Short-term omega-3 supplementation in postsurgical gastrointestinal cancer patients improved post-operative indicators of immune function, inflammation, and other postoperative outcomes, according to meta-analysis of 16 randomized controlled trials. This is significant, the researchers point out, because gastrointestinal cancer patients often have a poor prognosis due to malnutrition and poor immune function manifesting from a lack of appetite, digestive problems, and malabsorption of nutrients. Levels of inflammatory cytokines went down as well—specifically, interleukin-6 (IL-6), tumor necrosis factor-alpha (TNF-alpha), and C-reactive protein (CRP), all of which play an important role in the body’s response to tissue injury and inflammation in early trauma. Researchers explain that reducing the release of TNF-alpha and IL-6 can reduce damage to the immune system, thus improving immune function.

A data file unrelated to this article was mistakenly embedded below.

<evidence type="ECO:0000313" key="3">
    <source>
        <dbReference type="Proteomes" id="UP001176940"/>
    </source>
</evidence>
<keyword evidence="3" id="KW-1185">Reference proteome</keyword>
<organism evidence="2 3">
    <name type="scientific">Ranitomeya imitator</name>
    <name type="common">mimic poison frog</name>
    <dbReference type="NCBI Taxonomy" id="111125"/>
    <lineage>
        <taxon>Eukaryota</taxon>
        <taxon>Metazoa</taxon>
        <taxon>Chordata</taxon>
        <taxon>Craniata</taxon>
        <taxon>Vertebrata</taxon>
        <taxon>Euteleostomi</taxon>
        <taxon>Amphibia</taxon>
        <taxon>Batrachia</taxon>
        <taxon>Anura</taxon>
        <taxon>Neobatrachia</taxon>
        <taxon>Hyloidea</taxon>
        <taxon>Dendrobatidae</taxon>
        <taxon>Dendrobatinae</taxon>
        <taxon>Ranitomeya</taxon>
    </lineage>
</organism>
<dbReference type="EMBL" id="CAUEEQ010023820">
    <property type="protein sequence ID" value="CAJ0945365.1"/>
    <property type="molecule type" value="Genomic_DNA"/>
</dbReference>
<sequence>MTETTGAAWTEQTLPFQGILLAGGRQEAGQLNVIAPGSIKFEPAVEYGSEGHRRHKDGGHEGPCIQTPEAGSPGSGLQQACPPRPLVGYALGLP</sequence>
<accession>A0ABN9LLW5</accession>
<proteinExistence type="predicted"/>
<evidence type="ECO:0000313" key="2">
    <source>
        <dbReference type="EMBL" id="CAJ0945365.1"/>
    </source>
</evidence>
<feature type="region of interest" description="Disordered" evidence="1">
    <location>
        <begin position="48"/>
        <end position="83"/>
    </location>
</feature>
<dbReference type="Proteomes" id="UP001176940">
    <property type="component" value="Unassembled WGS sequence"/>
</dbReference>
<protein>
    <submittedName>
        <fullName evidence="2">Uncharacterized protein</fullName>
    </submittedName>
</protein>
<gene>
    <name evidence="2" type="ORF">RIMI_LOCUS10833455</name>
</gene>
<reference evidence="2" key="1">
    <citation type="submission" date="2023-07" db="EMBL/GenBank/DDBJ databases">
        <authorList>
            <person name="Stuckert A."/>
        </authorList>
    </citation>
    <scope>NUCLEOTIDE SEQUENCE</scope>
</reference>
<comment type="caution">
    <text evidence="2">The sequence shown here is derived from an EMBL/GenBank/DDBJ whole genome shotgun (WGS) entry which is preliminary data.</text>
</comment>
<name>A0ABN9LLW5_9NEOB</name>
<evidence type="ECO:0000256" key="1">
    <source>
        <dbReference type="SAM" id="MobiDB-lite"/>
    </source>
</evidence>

The meta-analysis also found that lymphocytes, a type of white blood cell, were significantly higher in the omega-3 group, improving the body’s defenses. These physiological changes translated into a real-life benefit, as there was a significantly lower incidence of complications from infection in the omega-3 group.